Warehouse where life meets art

We speak to the founder and artistic director of Warehouse 9, Jorgen Callesen, about the eccentric venue

A well-heeled woman with perfectly placed hair and manicured nails clasps her Blackberry as she strolls through the entrance of the eccentric off-off-Broadway fringe venue, Warehouse 9.  After revealing she has been invited to Copenhagen to shed some light on how to program large-scale cultural events, the charismatic performer and owner of Warehouse  9, Jørgen Callesen, couldn’t help but beg the question: “So what are you doing here?” Without missing a beat, the woman replies: “Well, this is where things happen; this is where life meets art.”

Located in the brown meat district of Kødbyen, Warehouse 9 is one of the first continuous spaces in Denmark to act as a professional art venue and gallery space that hosts international performances, experimental art and sexual-political work dealing with important contemporary issues – the provocative, the new and the interesting.

Housed in an old historic stable, the space is designed to cater to cross aesthetic disciplines.  It’s not just a theatre, a white cube galley, a cinema, or a lecture hall; it can be all of these and more. This freedom allows ‘just a room’ to break boundaries and create new links between a myriad of genres including art, film, music, dance and poetry.

Frighteningly, cities like New York, London and Paris, known for their robust arts and culture scene, are facing an epidemic as gentrification destroys the artist-run venues with smaller budgets, in turn destroying the cities’ cultural capitals. Upon visiting Warehouse 9, artist and Warhol-superstar Penny Arcade acknowledged that places like this didn’t exist in New York as “they have all been cleaned out”.  

Sadly, we know the model all  too well – the artists breathe life, culture and vibrancy into an area, and then the prices go up and only more established companies with bigger economies can stay. So the artists leave and the culture-hungry tourists end up with an expensive cocktail instead. Needless to say, the area quickly becomes as lifeless and limp as a celery stick in a Bloody Mary.

Thankfully Jørgen Callesen, the visionary founder and artistic director of Warehouse 9, who is known under the performer title Miss Fish, had the foresight to secure a long-term lease agreement  so the venue can remain central and produce what every city wants: a little pearl of cultural capital. It’s an important issue close to the heart of Warehouse 9 organisers: “We are very concerned about city development, gentrification and keeping art in public spaces.”

The organisation is structured in a way that ensures flexibility, and the mode of production can scale up and down depending on funding. While the venue has been on the brink of closure when in between funding, the strong community and support network behind Warehouse 9 has ensured its survival and caused audiences to exclaim: “Thank god you’re here!”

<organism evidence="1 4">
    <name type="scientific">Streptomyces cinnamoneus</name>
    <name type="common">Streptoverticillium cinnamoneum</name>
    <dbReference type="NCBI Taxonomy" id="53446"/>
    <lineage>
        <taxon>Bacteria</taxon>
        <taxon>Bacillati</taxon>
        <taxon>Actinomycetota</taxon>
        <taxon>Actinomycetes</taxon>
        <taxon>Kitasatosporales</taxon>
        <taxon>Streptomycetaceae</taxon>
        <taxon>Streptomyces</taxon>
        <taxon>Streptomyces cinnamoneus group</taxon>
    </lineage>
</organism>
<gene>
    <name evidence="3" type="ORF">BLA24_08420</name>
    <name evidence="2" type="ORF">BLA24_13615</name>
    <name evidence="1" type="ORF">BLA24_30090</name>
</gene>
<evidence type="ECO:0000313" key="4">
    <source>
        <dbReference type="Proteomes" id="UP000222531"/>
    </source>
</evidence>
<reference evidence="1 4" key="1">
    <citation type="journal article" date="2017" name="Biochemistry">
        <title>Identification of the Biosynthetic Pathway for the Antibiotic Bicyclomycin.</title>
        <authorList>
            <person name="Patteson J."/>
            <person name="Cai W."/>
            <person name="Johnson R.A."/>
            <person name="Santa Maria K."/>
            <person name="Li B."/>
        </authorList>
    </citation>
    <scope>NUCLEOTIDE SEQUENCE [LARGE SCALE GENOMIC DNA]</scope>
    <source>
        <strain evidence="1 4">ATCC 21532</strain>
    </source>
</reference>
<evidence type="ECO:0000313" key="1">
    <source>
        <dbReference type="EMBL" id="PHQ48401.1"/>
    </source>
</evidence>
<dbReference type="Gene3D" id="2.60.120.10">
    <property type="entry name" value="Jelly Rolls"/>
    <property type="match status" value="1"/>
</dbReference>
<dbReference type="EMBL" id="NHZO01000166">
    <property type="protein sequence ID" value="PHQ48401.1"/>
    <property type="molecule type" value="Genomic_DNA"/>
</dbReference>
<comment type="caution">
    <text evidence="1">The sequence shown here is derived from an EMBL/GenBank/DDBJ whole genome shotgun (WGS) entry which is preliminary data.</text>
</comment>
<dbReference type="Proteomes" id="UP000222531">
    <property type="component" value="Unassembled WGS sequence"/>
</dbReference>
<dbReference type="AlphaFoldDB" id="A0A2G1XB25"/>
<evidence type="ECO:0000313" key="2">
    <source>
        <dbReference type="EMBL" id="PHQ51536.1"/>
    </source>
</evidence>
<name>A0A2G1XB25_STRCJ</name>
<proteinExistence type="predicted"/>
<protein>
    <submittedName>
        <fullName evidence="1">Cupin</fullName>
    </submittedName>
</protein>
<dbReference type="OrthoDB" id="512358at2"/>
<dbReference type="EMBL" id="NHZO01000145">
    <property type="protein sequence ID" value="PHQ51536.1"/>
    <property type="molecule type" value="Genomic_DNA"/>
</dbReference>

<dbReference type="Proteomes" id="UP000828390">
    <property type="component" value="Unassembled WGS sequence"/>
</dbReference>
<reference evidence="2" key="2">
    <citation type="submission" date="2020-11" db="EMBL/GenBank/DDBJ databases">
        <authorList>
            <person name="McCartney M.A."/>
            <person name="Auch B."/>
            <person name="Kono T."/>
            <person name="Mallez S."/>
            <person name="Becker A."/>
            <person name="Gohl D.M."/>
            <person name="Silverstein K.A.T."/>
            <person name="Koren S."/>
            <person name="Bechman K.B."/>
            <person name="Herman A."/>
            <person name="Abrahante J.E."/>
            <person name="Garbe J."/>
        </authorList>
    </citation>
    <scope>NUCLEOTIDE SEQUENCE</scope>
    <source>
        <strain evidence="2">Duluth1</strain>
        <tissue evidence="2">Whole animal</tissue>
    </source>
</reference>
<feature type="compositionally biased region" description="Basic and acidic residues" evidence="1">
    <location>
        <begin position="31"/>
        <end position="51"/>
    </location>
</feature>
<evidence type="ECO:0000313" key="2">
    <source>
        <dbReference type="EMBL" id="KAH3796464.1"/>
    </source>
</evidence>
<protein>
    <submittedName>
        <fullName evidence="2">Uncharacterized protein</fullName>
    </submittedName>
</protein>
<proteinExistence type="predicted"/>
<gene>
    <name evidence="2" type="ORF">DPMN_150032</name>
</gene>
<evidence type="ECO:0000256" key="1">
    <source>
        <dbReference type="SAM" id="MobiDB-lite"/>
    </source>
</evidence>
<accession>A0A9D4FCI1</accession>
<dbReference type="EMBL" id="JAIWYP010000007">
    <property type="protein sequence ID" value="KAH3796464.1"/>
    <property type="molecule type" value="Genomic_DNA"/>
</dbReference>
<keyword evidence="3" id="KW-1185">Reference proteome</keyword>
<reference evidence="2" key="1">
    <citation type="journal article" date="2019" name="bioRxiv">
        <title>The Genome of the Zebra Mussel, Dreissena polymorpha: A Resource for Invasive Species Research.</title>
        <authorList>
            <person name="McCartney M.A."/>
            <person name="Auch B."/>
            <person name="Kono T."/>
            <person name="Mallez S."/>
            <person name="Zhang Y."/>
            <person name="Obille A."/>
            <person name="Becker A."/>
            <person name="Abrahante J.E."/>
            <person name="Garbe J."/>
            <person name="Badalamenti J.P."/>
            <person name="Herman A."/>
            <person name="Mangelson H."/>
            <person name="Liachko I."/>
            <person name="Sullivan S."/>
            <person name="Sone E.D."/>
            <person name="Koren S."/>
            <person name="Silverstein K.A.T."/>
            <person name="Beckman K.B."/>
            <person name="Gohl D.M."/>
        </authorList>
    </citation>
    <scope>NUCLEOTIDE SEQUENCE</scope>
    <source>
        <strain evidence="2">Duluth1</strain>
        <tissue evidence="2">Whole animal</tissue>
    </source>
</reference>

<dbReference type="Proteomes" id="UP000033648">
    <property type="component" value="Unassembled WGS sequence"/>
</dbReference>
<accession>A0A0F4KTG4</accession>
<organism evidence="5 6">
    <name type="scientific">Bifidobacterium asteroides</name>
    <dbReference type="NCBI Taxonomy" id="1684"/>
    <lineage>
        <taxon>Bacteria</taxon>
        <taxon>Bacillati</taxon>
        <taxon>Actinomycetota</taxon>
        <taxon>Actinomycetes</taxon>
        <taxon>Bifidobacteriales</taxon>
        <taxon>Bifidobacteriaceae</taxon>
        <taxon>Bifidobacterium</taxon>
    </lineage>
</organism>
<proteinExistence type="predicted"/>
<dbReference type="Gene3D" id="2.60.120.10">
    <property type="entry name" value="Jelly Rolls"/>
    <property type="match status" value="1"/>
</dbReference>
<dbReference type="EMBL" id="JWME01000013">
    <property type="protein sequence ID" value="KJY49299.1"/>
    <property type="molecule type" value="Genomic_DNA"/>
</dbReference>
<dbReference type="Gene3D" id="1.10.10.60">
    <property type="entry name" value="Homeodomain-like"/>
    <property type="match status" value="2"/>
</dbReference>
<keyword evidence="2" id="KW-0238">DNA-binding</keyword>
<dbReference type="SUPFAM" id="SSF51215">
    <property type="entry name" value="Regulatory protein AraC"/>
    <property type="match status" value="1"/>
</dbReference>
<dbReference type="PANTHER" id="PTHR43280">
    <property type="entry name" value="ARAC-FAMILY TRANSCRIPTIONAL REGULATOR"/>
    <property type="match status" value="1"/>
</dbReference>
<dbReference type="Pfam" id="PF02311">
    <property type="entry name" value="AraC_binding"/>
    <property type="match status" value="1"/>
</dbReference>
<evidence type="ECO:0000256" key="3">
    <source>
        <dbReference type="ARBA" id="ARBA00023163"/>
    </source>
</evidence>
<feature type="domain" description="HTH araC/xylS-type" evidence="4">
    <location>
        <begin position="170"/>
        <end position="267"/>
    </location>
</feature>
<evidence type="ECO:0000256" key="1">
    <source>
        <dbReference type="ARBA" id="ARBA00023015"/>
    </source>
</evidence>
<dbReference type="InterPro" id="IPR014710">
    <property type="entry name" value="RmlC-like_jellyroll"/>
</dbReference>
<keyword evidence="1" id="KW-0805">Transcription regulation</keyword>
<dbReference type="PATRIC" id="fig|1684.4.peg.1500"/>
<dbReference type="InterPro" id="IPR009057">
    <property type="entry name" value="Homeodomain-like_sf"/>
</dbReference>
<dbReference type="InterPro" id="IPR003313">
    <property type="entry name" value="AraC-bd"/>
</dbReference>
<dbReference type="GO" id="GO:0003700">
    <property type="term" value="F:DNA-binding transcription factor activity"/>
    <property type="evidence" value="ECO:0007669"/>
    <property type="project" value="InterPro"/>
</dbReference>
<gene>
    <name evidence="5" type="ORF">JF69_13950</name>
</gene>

Warehouse 9 certainly doesn’t fit into one particular box, which is often referred to in jest as a ‘bastard project’. The performance venue also acts as a hub to connect socio-cultural projects within the queer scene. Current projects include the Tea-Lounge Society, a self-sustaining socio-cultural project for transgendered people, and the Nordic and Baltic queer art network, queerart.org, which is a platform for artists in these areas who produce gender-political art to connect and share art.

While some may question an art venue’s role in tackling social issues, Callesen believes art provides a space for people to be free from taboos and create change. “We wish to educate Denmark a little about artists not just being self-indulgent people who just want to express themselves and receive government grants – they are engaged in further development and give something back to the community.”

There is no denying the diversity of the venue: from a sold-out burlesque festival hosted by Dirty Martini and attended by the ‘gray gold’ of Denmark, to a cabaret featuring queer icon David Hoyle and an upcoming performance and book release by object theatre pioneer, Gyula Molnàr.  The venue has often been described positively as a switchboard between the different worlds, and Callesen believes this is the true beauty of the space: “If people want to explore a city, they want something challenging or unpredictable and they want to discover something for themselves.”

The inclusion of Hungarian author, actor and genre-creating performer, Gyula Molnàr in this seasons’ programme is an example of the venue’s multi-disciplinary branding strategy. As Callesen describes it: “Molnàr’s performance style is not the spectacular, out-there queer, it is the contrary: it’s poetic. That’s the key – it doesn’t have to be queer or radical, our focus is to create a programme that is cross-aesthetic.”

You can see Gyula Molnàr’s humourous, touching and tragic hit production, Piccoli Suicidi, this weekend and witness for yourself the dazzling diamond of culture that is Warehouse 9.

Gyula Molnàr at Warehouse 9
Halmtorvet 11C, Cph V; Book reception and performance, Fri 19:00-22:00; Artist talk and performance, Sun 16:00-18:00; tickets: 60kr; www.warehouse9.dk